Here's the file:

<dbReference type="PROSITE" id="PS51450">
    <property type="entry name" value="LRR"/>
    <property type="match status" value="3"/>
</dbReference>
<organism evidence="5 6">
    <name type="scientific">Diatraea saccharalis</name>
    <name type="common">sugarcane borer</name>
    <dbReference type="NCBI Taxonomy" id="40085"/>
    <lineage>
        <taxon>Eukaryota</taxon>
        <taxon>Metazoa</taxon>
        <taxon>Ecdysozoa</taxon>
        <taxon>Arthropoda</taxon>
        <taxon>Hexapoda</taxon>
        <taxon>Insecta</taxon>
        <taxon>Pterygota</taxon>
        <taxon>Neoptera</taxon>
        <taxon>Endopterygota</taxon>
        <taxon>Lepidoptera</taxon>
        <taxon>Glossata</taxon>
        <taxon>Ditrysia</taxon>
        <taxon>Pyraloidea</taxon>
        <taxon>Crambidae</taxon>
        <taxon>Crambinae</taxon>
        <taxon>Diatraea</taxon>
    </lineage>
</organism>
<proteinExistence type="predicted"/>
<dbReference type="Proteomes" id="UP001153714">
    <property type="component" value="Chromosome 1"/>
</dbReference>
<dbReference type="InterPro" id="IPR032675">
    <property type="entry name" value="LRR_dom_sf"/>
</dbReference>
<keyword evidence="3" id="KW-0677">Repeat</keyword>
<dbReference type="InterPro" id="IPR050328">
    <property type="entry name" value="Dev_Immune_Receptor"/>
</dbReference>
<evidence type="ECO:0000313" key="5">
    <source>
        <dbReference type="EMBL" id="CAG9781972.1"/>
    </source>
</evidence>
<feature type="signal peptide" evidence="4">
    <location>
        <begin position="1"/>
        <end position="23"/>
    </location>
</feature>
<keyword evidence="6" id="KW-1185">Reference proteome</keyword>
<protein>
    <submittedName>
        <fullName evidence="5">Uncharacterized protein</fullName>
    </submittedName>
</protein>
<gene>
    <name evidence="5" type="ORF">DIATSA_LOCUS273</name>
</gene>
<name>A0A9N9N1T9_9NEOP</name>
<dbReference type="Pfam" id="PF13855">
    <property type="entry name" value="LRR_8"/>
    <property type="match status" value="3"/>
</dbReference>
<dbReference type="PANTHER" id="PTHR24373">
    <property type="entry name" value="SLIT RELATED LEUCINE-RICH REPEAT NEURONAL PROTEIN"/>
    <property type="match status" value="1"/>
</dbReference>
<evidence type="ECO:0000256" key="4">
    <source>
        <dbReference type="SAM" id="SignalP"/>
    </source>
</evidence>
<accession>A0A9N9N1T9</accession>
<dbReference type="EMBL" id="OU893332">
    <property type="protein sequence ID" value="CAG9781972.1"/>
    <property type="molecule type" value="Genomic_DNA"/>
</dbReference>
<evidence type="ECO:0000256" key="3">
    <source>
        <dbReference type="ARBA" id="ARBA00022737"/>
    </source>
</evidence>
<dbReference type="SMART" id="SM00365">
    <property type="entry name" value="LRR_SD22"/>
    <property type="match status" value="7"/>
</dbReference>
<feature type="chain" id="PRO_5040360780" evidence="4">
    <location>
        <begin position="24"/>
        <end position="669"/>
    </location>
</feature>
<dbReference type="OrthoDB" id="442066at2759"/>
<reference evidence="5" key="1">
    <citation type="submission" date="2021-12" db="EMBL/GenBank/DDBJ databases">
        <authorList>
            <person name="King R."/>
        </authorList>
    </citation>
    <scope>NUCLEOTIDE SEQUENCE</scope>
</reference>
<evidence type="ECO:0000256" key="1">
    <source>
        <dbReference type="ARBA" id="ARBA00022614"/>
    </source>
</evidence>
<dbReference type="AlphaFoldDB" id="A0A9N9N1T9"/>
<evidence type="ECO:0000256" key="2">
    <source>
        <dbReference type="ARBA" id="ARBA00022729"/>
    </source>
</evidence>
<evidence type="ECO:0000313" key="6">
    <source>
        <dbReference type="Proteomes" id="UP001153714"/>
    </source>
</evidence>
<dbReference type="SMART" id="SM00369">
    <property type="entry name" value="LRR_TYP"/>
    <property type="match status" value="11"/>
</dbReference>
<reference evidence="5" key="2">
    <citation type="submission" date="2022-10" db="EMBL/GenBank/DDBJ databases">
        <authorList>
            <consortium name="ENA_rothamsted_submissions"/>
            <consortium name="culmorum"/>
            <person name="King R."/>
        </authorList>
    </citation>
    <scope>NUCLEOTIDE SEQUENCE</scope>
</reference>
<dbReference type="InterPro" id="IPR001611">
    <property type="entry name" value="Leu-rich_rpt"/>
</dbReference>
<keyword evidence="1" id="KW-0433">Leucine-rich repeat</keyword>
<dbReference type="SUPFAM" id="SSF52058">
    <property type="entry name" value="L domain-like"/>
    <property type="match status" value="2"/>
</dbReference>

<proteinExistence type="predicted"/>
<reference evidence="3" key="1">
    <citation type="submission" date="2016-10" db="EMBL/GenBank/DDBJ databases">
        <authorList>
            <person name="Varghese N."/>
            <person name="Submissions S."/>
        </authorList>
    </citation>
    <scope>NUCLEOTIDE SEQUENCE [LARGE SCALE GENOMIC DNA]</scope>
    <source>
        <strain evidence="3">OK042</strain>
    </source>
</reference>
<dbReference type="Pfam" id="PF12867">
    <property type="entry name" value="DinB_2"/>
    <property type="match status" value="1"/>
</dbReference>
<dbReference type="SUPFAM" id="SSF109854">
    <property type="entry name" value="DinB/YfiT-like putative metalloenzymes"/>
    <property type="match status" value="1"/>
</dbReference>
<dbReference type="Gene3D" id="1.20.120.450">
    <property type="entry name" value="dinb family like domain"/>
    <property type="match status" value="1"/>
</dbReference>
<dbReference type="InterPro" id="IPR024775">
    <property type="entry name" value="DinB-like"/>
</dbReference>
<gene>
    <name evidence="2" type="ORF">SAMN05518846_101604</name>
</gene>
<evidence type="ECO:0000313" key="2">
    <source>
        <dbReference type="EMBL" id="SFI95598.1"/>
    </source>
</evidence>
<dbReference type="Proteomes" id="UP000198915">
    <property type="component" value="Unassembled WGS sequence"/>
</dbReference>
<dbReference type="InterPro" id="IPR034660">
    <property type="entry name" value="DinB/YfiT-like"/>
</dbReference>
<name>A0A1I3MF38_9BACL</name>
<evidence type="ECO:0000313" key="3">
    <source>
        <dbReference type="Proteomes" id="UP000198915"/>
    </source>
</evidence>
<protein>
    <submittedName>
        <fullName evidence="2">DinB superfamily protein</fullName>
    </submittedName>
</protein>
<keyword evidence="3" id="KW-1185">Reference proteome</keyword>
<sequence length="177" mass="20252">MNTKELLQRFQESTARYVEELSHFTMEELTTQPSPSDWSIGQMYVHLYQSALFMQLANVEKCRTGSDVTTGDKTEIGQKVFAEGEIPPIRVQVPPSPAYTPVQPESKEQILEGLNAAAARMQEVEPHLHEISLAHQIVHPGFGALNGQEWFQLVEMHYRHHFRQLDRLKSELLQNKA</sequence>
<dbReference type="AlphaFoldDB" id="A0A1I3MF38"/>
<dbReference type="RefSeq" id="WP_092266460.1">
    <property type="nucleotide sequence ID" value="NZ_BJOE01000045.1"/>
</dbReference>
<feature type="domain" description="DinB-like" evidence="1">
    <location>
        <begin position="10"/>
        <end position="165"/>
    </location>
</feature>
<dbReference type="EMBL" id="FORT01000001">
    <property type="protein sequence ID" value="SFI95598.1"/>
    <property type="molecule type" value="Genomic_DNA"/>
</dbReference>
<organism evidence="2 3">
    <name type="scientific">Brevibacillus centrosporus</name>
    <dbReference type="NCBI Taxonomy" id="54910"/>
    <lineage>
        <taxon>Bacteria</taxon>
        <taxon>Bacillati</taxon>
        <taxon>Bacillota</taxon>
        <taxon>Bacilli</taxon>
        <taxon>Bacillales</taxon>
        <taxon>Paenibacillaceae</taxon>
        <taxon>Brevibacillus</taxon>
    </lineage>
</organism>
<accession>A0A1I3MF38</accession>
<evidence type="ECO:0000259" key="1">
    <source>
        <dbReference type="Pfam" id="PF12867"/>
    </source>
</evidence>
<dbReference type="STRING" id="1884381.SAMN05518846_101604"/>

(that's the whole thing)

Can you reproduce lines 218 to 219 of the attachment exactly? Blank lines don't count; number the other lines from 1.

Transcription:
        <taxon>Paenibacillaceae</taxon>
        <taxon>Brevibacillus</taxon>